Big Daddy Lipscomb,repparttar 119513 Baltimore Colts 300 pound all-pro tackle inrepparttar 119514 1960s perceivedrepparttar 119515 simple center of what was perceived to berepparttar 119516 complex game of football. "I just wade into players," he said, "until I come torepparttar 119517 one withrepparttar 119518 ball. Him I keep!" — and changedrepparttar 119519 wayrepparttar 119520 game was played. Likewise, human resources, despite its complex activities, should have a fundamentally simple mission, yet it is a mission that is being neglected by many HR professionals. I call that missionrepparttar 119521 Leadership Imperative — helpingrepparttar 119522 organization recruit, retain, and develop good leaders.

Clearly, without good leaders, few organizations can thrive overrepparttar 119523 long run. What characterizes a good leader? A good leader consistently gets results — in ethical and motivational ways. Because they interact with all business functions and usually provide education and training for those functions, human resource professionals should be focused primarily on recruiting, retaining, and developing leaders that get results. Any other focus is a footnote.

Yet working with human resource leaders in a variety of companies forrepparttar 119524 past two decades, I find that many of them are stumbling. Caught up inrepparttar 119525 tempests of downsizing, compliance demands, acquisitions, mergers, and reorganizations, they are engaged in activities that have little to do with their central mission. Ignoring or at least giving short shrift torepparttar 119526 Leadership Imperative, they are too often viewed, especially by line leaders, as carrying out sideline endeavors.

Many HR leaders have nobody to blame for this situation but themselves. By neglectingrepparttar 119527 Imperative, they themselves have chosen to be sideline participants.

Here is a three-step action plan to getrepparttar 119528 HR function offrepparttar 119529 sidelines and intorepparttar 119530 thick ofrepparttar 119531 game.

Recognize. Link. Execute.

Before I elaborate each step, let me define leadership as it ought to be. For your misunderstanding leadership will thwart you in applyingrepparttar 119532 Imperative.

The word "leadership" comes from old Norse word-root meaning "to make go." Indeed, leadership is about making things go — making people go, making organizations go. Butrepparttar 119533 misunderstanding comes in when leaders fail to understand who actually makes what go. Leaders often believe that they themselves must make things go, that if people must go from point A to point B, let's say, that they must order them to go. But order leadership founders today in fast-changing, highly competitive markets.

In this environment, a new kind of leadership must be cultivated — leadership that aims not to order others to go from point A to point B — but instead that aims to motivate them to want takerepparttar 119534 leadership in going from A to B.

That "getting others to lead others" is what leadership today should be about. And it is what we should inculcate in our clients. We must challenge them to lead, lead for results with this principle in mind, and accept nothing else from them but this leadership.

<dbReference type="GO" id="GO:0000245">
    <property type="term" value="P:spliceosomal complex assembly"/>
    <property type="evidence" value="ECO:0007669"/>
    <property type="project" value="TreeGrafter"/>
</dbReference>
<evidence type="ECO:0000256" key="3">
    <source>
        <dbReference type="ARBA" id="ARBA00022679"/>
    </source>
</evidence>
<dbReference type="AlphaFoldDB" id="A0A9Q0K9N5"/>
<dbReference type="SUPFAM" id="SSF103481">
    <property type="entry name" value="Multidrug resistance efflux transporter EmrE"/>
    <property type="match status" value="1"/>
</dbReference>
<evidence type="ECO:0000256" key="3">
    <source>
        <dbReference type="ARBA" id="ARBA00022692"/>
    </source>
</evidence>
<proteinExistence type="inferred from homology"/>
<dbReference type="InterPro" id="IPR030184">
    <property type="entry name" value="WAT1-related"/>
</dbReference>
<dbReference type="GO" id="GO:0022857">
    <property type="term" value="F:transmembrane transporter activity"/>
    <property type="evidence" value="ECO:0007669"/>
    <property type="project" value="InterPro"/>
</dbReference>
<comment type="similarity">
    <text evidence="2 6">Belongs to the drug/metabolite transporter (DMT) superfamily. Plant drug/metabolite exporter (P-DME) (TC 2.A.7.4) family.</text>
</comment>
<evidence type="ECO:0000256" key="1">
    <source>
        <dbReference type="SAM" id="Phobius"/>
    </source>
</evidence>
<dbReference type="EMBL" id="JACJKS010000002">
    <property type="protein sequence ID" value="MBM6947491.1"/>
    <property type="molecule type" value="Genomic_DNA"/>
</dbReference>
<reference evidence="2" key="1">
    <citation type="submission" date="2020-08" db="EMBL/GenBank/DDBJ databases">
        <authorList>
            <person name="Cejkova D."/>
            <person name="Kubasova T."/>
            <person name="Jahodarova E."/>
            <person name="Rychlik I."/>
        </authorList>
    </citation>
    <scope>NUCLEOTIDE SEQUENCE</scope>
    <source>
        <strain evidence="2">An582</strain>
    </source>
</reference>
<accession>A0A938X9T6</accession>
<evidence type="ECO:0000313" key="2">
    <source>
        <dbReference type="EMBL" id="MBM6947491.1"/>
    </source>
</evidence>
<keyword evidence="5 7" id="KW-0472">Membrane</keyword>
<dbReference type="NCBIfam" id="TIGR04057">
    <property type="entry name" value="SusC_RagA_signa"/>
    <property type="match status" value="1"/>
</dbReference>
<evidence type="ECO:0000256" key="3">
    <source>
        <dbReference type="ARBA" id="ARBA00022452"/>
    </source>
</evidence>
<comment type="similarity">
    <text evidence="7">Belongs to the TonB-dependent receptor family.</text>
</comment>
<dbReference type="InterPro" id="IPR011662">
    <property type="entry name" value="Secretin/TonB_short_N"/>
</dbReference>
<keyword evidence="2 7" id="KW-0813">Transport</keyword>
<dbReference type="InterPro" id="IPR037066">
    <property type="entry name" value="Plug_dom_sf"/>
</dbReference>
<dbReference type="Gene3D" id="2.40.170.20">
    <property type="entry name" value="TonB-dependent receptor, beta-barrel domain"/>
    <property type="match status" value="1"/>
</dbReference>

Furthermore, leadership today must be universal. To compete successfully in highly competitive, fast changing markets, organizations must be made up of employees who are all leaders in some way. All of us have leadership challenges thrust upon us many times daily. Inrepparttar 119535 very moment that we are trying to persuade somebody to take action, we are a leader — even if that person we are trying to persuade is our boss. Persuasion is leadership. Furthermore,repparttar 119536 most effective way to succeed in any endeavor is to take a leadership position in that endeavor.

The Imperative applies to all employees. Whatever activities you are being challenged to carry out, makerepparttar 119537 Imperative a lens through which you view those activities. Have your clients recognize that your work onrepparttar 119538 behalf of their leadership will pay large dividends toward advancing their careers.

Recognize: Recognize that recruiting, retaining, and developing good leaders ranks with earnings growth (or with nonprofit organizations: mission) in terms of being an organizational necessity. So most of your activities must be in some way tied torepparttar 119539 Imperative.

For instance: HR executive directors who want to develop courses for enhancingrepparttar 119540 speaking abilities of their companies' leaders often blunder inrepparttar 119541 design phase. Not recognizingrepparttar 119542 Leadership Imperative, they err by describing them as "presentation courses." Instead, if they were guided byrepparttar 119543 Imperative, they would offer courses on "leadership talks." There is a big difference between presentations and leadership talks. Presentations communicate information. Presentation courses are a dime a dozen. But leadership talks motivate people to believe in you and follow you. Leaders must speak many times daily — to individuals or groups in a variety of settings. When you provide courses to help them learn practical ways for delivering effective talks, to have them speak better so that they can lead better, you are benefitting their job performance and their careers.

Cont'd on page 2 ==> © 2005
Terms of Use